When major oil producers met in St. Peters burg, Russia, on Monday, the talk was tough. Officials hoped to show they were following through on plans to cut production and, in turn, bolster prices. The oil minister of Saudi Arabia, the world’s biggest exporter, even cut short his summer vacation to attend.
The result? Meh.
Markets appear to have shrugged off a raft of announcements meant to address concerns that production cuts agreed upon last year are failing to achieve their goal of soaking up excess oil supply and pushing prices higher.
“Did Saudi pull a rabbit out of the hat?” wrote Helima Croft, an oil analyst at the investment bank RBC Capital Markets. “No.”
The meeting on Monday brought together the 14-nation Organization of the Petroleum Exporting Countries, led by Saudi Arabia, and several other major producers, including Russia and Oman. In a statement after the meeting, the group seemed content with mildly tough talk, chastising (unidentified) countries for failing to follow through with promised cuts to output.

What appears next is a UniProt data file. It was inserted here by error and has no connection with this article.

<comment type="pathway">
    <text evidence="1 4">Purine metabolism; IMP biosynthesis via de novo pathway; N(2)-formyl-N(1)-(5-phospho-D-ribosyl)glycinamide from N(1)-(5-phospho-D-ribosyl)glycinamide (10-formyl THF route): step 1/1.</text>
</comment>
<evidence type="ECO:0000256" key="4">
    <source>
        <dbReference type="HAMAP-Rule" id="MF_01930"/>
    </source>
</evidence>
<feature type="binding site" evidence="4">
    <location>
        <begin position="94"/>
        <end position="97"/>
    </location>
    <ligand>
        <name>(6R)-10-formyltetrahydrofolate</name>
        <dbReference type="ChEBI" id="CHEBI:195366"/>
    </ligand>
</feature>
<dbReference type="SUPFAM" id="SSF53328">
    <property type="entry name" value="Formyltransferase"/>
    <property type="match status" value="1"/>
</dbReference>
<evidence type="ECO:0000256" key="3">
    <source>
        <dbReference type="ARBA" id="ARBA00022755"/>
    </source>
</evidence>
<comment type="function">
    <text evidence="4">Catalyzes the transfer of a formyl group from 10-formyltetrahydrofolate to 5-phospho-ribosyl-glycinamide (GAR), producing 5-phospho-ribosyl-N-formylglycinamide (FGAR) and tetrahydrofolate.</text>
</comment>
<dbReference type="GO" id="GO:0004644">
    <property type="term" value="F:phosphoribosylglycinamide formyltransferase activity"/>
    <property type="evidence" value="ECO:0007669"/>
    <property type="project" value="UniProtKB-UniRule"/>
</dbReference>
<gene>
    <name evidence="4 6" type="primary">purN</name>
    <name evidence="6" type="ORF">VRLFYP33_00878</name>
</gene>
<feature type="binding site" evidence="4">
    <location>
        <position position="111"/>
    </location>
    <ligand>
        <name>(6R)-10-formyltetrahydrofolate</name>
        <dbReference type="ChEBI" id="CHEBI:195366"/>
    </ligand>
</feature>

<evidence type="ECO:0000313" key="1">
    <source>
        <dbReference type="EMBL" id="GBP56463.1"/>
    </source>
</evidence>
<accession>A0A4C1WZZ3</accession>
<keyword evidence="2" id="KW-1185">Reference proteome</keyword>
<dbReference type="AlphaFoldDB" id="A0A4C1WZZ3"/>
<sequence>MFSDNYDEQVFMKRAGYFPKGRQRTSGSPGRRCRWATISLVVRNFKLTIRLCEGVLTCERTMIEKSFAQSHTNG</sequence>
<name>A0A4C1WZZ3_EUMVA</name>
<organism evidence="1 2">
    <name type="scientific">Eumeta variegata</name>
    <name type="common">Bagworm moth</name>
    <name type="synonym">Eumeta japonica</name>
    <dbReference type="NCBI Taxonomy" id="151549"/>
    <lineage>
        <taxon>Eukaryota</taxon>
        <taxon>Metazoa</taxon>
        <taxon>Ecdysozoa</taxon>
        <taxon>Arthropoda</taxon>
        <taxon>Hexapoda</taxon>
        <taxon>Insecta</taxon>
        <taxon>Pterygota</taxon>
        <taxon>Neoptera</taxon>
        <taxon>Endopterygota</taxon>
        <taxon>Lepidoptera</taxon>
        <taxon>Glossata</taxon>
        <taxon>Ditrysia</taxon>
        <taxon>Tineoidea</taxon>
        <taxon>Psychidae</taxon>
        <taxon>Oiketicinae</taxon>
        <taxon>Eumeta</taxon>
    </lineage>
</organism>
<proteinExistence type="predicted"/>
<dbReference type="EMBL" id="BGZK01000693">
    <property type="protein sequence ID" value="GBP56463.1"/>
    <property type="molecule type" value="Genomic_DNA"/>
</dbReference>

Taken together, the various moves helped push crude prices up about 1 percent on Monday, to more than $48.50 a barrel.
But the relative lack of an effect on oil prices suggested that the agreement was not working, and the tough talk has raised concerns that unity in the group is fraying.
And if this maneuvering has few lasting effects, the whole output-cutting exercise could start looking like a mistake.
“I think the meeting revealed that there are some tensions starting to grow within the group,” said Robert McNally, president of the Rapidan Group, a market research firm.
The oil producers’ group acknowledged that while it wants to cut excess supplies, they remain elevated. If that situation continues into November, when OPEC is scheduled to meet, those tensions could mount and jeopardize the whole effort, Mr. McNally said.